By starting with people, in this case public servants, the project has demonstrated that changes can slowly be made to a region’s administrative systems. Through supporting those that know how the system works, there is a great opportunity to develop better practices for local governance. For transferability measures, there is an emphasis on networking and social factors. Having the support of the team in Turin helped with identifying local needs for developing governance practices. In addition to the external support system, a local URBACT group for co-designing actions was established to commit to developing the project with local needs in mind. For submitting ideas for administrative developments, a jury was implemented to determine the most feasible options among the innovative measures proposed by public servants. Further, the implementation of the project in Cluj Napoca led to the development of a guide book (in Romanian) about the implementation of similar practices in order to develop the efficiency of public administration in other Romanian municipalities, as well as emphasise the role of public administration workers in creating change. This shows how projects implemented in other places can be fitted to local needs, when sufficient social networks are supported.
Inspired transfer of practices lead to diverse outcomes
In some cases the replicated case operates with very different frameworks, field or with very different actors. In these cases it is very difficult to see the connection to the original case, even though the starting point or the milestone for the transfer happened with the original case. Inspiring cases allow us to think out of the box, assess the local situation very well and come up with a very new constellation, which only has loose connections to the original case.
Geothermal energy in Szarvas
Another example of innovative use of space comes from Szarvas, a city of 15.500 people in Hungary. The surrounding region has vast, however under-explored, resources when it comes to geothermal energy. In order to learn how to use these resources, three municipal actors from Szarvas took part in a knowledge exchange training in Iceland. The training was a mix of theory and practice of the use of geothermal energy and related policy frameworks, based on which the municipality of Szarvas implemented a project on green energy development. This project also includes the transformation of the energy supply for the local Market Hall building.
The training that took place in Iceland, with the participation of different Hungarian cities, produced many replicable benefits. The training enabled a large amount of knowledge transfer from those who had experience, with those that wanted to initiate the implementation of similar practices for the first time. Further, the training provided a platform for networking, which is something that could lead to future cooperation. Finally, concrete action plans to be implemented back in Hungary were enacted, which were incremental in establishing geothermal energy production in Szarvas.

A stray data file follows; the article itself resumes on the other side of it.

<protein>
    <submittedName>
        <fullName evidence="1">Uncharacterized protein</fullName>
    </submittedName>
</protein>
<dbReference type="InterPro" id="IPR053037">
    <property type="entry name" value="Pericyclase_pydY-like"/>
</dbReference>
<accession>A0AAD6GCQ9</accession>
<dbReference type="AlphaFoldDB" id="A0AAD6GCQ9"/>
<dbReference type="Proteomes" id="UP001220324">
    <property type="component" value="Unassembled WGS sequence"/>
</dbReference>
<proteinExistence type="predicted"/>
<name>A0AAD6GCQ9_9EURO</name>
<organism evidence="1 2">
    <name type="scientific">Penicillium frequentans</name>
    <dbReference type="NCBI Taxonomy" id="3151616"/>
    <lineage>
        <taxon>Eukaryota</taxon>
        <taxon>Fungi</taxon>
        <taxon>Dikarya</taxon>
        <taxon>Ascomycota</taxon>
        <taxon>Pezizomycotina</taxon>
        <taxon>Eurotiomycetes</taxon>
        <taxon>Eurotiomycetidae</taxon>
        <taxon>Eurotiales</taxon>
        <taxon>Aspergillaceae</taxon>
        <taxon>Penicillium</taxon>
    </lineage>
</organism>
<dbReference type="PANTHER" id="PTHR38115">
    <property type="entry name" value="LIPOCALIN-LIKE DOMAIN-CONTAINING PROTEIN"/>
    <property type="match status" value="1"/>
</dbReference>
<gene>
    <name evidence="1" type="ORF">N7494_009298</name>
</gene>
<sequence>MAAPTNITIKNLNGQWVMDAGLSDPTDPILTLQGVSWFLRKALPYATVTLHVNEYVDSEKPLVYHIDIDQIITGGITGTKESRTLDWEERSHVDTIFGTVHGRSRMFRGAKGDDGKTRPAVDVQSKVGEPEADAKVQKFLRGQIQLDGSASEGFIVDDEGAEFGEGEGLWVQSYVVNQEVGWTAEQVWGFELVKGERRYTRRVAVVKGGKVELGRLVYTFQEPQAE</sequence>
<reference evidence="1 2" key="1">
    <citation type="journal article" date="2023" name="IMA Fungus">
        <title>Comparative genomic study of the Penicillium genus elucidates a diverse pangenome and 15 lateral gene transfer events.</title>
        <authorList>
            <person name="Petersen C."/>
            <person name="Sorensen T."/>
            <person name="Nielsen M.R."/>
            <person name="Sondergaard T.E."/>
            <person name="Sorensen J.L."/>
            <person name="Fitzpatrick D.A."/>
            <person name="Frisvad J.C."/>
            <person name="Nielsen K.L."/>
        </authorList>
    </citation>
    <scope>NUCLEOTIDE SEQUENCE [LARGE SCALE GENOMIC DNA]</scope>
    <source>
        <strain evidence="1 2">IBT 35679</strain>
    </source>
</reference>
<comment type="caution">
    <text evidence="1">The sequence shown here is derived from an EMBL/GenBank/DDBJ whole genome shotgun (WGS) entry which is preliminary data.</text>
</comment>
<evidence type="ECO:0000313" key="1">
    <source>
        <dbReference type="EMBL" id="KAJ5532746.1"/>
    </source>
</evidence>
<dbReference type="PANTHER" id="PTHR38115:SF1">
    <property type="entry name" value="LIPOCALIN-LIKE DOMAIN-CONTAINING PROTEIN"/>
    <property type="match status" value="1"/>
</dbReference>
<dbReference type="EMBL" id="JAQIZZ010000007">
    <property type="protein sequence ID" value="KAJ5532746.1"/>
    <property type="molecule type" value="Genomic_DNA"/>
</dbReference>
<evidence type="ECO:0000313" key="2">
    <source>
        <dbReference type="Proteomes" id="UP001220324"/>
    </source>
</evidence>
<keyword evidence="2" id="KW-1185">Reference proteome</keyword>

This example also further exemplifies the importance of growing networks while establishing activities in different regions. While the groups from different parts of Hungary went to the training in Iceland to gain skills to implement renewable energy systems in their respective municipalities, they also got to know others interested in similar topics. This aspect of networking can lead to new collaborations that would not have been thought of without the training event. Even if the training would not lead to tangible changes in energy systems, the networking opportunities can lead to other developments beyond the energy sector to wider regional development.
Easing and speeding up transferability
When transferring experience is so beneficial, why is it not applied everywhere? The models we aim to transfer are in most cases a result of a chain of actions and reactions. The constellations and the resources have made them possible. As exemplified above, crucial for such an undertaking is a good analysis of the transfer model and the target city. Transferring examples does need guidance and mentoring. It is important to consider the obstacles that complicate sharing practices. For instance: cooperation between private and public actors is fundamental when transferring a public policy. This is difficult when the level of trust between citizens and the local administration is low. In terms of institutional challenges, implementing foreign policies locally is difficult due to different legal frameworks for implementing changes, as well as bureaucratic structures that could in some cases hinder citizen participation. Ethically, top-down policy implementation risks losing touch with citizens, as does one-directional knowledge sharing, when the variety of perspectives are lost.
In spite of these challenges, understanding processes like the examples above and proactively transferring them to other cities provides great opportunities for reactivating spaces and innovating planning processes. Therefore, sharing practices across regions can complement inclusion and combat stigmatisation by learning from each other. Not only does the concept of transferability enable innovation, but it further encourages it.
Written by Ulrika Stevens.